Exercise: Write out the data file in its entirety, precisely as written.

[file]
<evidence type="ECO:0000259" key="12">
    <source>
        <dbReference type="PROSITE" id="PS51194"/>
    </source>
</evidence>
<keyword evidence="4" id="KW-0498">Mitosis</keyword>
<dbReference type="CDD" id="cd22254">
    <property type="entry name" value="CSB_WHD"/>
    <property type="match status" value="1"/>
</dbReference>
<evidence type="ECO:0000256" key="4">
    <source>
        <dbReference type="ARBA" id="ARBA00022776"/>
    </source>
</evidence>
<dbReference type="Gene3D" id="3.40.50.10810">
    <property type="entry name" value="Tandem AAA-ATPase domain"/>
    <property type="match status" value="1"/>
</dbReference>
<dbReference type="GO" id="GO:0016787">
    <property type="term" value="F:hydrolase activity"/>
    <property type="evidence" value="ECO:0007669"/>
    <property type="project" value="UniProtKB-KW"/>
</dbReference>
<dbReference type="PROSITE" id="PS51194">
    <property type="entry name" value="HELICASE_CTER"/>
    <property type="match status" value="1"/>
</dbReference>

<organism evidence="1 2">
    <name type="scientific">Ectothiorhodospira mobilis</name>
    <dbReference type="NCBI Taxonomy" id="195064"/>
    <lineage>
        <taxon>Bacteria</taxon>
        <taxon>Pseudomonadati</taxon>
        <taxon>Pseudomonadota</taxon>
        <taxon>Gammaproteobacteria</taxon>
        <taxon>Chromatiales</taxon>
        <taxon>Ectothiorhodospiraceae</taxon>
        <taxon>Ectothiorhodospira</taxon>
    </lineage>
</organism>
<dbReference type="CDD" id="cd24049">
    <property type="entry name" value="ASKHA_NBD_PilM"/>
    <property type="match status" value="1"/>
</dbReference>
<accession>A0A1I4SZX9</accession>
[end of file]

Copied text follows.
<evidence type="ECO:0000259" key="12">
    <source>
        <dbReference type="PROSITE" id="PS51194"/>
    </source>
</evidence>
<keyword evidence="4" id="KW-0498">Mitosis</keyword>
<dbReference type="CDD" id="cd22254">
    <property type="entry name" value="CSB_WHD"/>
    <property type="match status" value="1"/>
</dbReference>
<evidence type="ECO:0000256" key="4">
    <source>
        <dbReference type="ARBA" id="ARBA00022776"/>
    </source>
</evidence>
<dbReference type="Gene3D" id="3.40.50.10810">
    <property type="entry name" value="Tandem AAA-ATPase domain"/>
    <property type="match status" value="1"/>
</dbReference>
<dbReference type="GO" id="GO:0016787">
    <property type="term" value="F:hydrolase activity"/>
    <property type="evidence" value="ECO:0007669"/>
    <property type="project" value="UniProtKB-KW"/>
</dbReference>
<dbReference type="PROSITE" id="PS51194">
    <property type="entry name" value="HELICASE_CTER"/>
    <property type="match status" value="1"/>
</dbReference>

<organism evidence="1 2">
    <name type="scientific">Ectothiorhodospira mobilis</name>
    <dbReference type="NCBI Taxonomy" id="195064"/>
    <lineage>
        <taxon>Bacteria</taxon>
        <taxon>Pseudomonadati</taxon>
        <taxon>Pseudomonadota</taxon>
        <taxon>Gammaproteobacteria</taxon>
        <taxon>Chromatiales</taxon>
        <taxon>Ectothiorhodospiraceae</taxon>
        <taxon>Ectothiorhodospira</taxon>
    </lineage>
</organism>
<dbReference type="CDD" id="cd24049">
    <property type="entry name" value="ASKHA_NBD_PilM"/>
    <property type="match status" value="1"/>
</dbReference>
<accession>A0A1I4SZX9</accession>